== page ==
Dwight Washington, 62, a former Streets and Sanitation worker for the city of Chicago, could have gotten up to 24 years in prison. His sentence of nine years was far less than what some victims of the crash may have expected. Some of them now have life-altering injuries.
Stephen Dewart was one of the pedestrians injured in the crash. His life may never be like it was before May 21, 2011, when the crash occurred. He has a metal rod in his leg and he put off his dream of going to law school.
"Ultimately, [I] suffered tibial, fibial fractures in my right leg, four shattered vertebrae," said Dewart.
Dewart was with a large group of people in a popular area of the Gold Coast when Washington jumped a curb while on duty in a city truck with a bottle of brandy inside. He slammed into the crowd and seven people were injured, some seriously.
Washington, whose blood alcohol content was twice the legal limit, pleaded guilty recently and was sentenced Wednesday. The 311 days he has already served in jail will be subtracted from the nine-year sentence.
"He's going to be punished," Dewart said. "I think there is no real winner here."
"It's taken a toll on everything, but we're getting through it and our marriage is becoming stronger," said Sharokina Pazand, Dewart's wife.
Washington, a Vietnam veteran, father and husband, read a statement to the victim's in court saying, "I'm sorry for the pain I caused ... I understand why you hate me."
Before delivering his sentence, Judge James B. Lynn said, "I know Dwight Washington didn't wake up on May 21st with the intention of hurting his fellow citizens."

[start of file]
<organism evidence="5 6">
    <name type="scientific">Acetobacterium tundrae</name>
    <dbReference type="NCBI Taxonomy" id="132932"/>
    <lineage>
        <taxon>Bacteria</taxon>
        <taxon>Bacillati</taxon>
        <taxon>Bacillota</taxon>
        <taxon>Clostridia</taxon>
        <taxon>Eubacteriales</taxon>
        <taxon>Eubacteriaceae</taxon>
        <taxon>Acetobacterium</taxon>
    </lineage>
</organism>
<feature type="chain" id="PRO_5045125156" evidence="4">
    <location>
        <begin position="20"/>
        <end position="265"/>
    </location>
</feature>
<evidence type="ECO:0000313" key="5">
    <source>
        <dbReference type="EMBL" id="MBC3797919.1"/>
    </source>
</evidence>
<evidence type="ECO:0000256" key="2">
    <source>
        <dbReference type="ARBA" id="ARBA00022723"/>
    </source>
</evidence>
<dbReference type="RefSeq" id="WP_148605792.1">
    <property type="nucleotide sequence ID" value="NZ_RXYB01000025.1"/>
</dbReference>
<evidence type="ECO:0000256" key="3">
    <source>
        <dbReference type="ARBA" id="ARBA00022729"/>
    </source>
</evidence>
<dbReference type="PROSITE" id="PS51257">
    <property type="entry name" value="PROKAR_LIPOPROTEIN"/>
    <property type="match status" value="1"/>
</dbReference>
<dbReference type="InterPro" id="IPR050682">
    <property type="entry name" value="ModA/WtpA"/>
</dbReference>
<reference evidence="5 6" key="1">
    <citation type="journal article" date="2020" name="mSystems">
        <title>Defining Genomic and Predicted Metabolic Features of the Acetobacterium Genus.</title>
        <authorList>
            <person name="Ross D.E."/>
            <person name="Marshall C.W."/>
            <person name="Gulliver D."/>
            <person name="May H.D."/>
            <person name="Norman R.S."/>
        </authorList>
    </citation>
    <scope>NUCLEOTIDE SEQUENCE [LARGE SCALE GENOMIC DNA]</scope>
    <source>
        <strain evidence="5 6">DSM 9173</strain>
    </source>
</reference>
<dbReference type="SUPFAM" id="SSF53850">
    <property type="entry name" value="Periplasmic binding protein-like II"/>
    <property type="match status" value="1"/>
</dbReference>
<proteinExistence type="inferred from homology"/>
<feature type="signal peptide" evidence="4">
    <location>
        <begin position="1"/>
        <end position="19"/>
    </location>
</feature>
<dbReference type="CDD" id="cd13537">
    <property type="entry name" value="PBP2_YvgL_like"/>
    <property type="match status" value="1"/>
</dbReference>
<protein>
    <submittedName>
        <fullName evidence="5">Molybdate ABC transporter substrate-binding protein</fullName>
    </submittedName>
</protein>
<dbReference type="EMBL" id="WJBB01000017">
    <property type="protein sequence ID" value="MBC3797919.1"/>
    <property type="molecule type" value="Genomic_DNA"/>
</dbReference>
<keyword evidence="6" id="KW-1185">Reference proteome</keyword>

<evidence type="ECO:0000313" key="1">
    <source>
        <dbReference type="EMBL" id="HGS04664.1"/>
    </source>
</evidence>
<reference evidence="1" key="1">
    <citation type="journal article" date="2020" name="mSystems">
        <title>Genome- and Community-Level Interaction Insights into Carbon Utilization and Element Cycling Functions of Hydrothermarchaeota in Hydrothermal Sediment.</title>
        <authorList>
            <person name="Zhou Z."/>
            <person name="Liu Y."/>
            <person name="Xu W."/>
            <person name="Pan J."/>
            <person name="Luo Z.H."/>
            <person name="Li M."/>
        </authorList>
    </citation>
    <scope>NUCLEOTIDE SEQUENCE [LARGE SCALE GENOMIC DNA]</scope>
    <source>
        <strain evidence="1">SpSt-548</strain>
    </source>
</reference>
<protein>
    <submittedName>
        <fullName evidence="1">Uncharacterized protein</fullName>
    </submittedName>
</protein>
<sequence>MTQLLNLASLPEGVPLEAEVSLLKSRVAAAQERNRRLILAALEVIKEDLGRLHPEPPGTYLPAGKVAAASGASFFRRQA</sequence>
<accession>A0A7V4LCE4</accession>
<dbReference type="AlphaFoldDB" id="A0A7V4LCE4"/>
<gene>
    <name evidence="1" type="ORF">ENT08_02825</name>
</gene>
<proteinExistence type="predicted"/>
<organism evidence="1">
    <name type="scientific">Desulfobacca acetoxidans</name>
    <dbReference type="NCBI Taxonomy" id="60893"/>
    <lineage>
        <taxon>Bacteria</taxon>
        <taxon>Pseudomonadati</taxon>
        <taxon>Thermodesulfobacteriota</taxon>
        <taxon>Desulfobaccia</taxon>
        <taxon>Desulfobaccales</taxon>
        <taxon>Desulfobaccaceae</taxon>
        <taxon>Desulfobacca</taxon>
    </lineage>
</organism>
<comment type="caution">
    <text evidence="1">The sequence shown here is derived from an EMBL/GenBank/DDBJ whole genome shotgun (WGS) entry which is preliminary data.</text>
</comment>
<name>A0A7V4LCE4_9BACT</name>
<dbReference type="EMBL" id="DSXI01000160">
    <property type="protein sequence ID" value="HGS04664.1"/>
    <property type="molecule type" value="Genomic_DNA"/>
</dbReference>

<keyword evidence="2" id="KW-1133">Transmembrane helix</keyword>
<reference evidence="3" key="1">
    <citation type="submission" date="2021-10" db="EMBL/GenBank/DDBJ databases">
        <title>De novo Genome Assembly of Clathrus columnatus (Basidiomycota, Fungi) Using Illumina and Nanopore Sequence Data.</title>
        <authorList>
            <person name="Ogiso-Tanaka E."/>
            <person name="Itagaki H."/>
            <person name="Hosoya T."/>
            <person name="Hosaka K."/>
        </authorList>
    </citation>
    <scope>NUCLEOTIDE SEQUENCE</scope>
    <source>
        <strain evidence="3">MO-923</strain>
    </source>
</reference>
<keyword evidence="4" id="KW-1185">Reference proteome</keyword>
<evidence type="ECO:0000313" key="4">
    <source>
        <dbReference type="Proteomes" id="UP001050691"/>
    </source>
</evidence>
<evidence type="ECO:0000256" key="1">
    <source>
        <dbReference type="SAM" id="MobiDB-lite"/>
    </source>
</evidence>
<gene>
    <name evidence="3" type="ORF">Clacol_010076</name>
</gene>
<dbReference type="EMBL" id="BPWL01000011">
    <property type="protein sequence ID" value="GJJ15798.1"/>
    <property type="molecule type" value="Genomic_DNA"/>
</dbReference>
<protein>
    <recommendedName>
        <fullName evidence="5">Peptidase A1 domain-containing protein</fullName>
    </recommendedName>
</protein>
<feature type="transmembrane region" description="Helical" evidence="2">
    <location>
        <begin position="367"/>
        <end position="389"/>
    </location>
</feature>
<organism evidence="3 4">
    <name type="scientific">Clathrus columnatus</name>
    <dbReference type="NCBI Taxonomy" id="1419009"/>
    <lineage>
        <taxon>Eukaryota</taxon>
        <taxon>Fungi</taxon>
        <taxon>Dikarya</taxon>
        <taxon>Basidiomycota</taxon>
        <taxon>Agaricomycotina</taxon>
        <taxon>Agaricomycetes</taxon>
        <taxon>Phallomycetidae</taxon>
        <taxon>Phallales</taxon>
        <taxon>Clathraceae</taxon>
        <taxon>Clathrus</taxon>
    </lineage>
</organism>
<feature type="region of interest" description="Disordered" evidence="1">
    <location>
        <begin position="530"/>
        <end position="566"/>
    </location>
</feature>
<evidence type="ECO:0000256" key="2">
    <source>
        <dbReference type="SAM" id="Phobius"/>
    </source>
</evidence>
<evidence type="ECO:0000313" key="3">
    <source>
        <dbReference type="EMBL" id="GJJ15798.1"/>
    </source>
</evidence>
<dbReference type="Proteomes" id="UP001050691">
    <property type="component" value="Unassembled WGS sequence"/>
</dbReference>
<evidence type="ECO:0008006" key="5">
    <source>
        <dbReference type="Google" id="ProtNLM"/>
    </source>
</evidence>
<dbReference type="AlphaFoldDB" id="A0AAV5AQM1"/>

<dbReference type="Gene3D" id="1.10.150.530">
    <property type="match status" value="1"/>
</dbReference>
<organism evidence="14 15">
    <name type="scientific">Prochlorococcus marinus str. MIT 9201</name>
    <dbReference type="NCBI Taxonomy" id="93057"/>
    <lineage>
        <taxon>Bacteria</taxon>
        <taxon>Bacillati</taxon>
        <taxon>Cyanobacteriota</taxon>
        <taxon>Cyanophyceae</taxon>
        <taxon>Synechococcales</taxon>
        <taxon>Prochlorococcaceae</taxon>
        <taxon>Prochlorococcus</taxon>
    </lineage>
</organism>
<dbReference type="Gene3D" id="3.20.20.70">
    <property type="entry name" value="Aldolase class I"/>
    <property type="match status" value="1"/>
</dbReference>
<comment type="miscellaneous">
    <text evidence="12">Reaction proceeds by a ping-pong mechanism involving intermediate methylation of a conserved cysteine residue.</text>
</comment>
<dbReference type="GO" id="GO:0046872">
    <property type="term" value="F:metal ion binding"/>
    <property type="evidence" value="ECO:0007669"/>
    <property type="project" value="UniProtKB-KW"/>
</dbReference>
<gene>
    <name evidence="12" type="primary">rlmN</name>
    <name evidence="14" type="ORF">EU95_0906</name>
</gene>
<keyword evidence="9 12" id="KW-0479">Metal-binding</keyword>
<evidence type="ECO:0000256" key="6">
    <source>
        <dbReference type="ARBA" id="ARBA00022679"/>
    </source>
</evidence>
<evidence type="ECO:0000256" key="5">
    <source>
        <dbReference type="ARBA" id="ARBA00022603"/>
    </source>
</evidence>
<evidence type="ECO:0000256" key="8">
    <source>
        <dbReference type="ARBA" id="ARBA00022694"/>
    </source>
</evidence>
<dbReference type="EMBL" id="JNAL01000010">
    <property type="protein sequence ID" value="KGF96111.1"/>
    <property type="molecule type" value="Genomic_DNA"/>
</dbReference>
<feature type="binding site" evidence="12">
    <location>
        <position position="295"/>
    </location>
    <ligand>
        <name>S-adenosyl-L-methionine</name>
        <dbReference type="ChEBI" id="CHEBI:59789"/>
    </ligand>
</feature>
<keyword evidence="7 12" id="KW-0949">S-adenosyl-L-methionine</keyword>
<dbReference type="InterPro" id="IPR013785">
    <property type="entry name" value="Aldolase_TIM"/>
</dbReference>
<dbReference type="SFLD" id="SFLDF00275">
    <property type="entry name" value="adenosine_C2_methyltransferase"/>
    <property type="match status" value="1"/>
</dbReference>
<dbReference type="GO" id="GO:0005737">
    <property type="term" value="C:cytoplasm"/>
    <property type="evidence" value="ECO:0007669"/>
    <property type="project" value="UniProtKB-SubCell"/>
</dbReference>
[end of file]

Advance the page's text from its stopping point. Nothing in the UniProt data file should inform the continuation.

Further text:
Daniel Kotin represents some of the victims, including a hero nanny, Jennifer Anton, 26, who saved a baby she was strolling. Anton wasn't in court Wednesday and is still walking with a cane.
"I called Jen as soon as we recieved the sentence," Kotin said. "I said, 'give me one word, reaction to how you feel about the nine year sentence.' She said, 'well, relief would be the one word.'"
Dewart shared another story after court. His parents were coincidentally in the area at the time of the crash. His mother, who is a nurse, rushed to the scene to help, thinking she would be rescuing strangers.
"They ultimately came upon me as I was pinned underneath the car," he said. "They were like the Good Samaritans. Fate played its hand that day."
Many of the victims have civil cases against Washington and the city. One attorney says the city is not contesting liability so the issue now is how much money victims are entitled to recieve.